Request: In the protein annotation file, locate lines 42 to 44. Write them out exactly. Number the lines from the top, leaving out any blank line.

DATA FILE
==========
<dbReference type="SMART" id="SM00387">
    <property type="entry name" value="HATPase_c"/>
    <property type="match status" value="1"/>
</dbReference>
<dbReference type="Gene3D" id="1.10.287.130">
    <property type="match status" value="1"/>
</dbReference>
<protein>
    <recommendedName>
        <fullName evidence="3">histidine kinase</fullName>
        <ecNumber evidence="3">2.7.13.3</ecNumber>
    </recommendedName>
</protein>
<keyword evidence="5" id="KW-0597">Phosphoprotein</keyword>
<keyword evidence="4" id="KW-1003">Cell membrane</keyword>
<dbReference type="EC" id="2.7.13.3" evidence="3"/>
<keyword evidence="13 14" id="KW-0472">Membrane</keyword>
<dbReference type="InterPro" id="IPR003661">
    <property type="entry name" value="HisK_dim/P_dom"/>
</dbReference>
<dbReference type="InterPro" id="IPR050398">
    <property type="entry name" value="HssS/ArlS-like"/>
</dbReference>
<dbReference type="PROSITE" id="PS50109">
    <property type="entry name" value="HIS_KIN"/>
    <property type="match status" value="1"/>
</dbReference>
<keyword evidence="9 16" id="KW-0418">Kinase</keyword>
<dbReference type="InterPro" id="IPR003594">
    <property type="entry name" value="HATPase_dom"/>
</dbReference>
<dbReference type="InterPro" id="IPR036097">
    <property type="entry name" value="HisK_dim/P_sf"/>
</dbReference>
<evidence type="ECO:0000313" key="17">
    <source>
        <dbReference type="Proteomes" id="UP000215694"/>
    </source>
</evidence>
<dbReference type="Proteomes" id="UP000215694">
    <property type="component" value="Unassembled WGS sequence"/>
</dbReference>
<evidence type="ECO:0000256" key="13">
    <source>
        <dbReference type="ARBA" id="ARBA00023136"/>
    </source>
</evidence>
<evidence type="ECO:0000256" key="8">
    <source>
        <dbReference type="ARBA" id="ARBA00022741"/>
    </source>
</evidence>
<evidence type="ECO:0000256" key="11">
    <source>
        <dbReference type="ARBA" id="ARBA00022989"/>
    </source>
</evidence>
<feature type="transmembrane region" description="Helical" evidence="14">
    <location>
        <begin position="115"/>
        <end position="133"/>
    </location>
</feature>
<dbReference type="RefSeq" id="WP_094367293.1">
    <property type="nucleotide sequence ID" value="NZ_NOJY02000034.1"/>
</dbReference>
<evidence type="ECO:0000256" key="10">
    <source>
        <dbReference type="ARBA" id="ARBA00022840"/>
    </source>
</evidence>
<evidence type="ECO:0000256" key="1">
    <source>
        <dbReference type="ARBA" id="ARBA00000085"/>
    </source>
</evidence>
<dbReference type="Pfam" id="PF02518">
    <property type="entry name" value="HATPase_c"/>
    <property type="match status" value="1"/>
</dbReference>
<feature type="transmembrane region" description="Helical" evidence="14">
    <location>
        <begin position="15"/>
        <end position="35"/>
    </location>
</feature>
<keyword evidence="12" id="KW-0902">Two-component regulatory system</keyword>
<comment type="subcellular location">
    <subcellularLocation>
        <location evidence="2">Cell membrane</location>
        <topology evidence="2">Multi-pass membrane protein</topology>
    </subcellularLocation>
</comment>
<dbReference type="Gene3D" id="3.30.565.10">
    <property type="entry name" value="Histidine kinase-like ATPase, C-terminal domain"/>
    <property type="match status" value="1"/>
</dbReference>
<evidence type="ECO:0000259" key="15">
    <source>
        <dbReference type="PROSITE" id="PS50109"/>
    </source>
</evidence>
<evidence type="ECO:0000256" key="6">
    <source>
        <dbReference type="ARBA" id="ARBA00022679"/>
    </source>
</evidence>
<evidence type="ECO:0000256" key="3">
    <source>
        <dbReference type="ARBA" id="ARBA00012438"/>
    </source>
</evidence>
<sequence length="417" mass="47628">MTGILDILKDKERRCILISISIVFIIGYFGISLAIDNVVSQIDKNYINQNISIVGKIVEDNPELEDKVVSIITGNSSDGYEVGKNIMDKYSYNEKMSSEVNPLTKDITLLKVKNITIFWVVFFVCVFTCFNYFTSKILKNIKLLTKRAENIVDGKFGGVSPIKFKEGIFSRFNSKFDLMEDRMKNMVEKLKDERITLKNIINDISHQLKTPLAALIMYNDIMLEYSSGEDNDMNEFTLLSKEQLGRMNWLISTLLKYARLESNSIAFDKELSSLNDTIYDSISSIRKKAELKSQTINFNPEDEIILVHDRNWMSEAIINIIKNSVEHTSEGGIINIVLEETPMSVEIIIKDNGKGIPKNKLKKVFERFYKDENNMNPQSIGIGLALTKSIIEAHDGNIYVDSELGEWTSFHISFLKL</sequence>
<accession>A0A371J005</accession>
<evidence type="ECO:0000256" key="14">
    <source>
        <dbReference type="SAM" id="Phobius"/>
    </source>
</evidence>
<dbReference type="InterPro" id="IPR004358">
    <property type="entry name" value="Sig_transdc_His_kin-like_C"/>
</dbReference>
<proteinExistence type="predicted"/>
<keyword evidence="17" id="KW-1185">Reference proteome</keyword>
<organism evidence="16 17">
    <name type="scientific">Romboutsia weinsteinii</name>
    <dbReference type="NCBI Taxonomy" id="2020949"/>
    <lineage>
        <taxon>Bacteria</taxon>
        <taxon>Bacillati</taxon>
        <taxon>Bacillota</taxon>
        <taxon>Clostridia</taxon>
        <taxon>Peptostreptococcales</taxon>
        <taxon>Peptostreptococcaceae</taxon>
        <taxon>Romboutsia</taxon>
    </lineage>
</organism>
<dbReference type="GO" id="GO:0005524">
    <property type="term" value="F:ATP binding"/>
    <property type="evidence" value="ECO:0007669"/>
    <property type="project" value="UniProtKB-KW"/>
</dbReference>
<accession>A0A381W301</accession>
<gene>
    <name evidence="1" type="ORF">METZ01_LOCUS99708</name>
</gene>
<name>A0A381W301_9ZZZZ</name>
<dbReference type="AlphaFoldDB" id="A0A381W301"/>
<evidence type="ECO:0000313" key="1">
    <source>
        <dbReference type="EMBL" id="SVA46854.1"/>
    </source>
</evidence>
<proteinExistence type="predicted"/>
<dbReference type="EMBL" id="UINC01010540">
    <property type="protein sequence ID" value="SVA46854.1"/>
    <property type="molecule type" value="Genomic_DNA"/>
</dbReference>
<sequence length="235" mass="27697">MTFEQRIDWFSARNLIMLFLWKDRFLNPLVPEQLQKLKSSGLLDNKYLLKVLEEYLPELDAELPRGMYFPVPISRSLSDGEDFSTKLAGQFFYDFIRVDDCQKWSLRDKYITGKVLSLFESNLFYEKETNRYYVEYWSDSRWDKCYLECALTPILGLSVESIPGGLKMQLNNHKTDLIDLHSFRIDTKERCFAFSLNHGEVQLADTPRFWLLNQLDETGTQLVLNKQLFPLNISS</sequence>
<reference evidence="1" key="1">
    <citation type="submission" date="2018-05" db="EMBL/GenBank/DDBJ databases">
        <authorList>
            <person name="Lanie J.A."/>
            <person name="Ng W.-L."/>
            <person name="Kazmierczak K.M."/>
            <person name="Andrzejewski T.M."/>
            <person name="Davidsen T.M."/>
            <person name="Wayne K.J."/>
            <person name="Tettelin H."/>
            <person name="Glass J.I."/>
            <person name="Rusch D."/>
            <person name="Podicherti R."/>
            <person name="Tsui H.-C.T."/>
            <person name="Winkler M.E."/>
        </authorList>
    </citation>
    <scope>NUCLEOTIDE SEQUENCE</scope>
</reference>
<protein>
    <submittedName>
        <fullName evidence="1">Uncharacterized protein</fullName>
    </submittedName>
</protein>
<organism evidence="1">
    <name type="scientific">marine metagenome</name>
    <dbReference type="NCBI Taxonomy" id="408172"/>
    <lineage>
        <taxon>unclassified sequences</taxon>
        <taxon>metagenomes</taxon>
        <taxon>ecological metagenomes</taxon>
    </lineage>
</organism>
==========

</dbReference>
<evidence type="ECO:0000256" key="13">
    <source>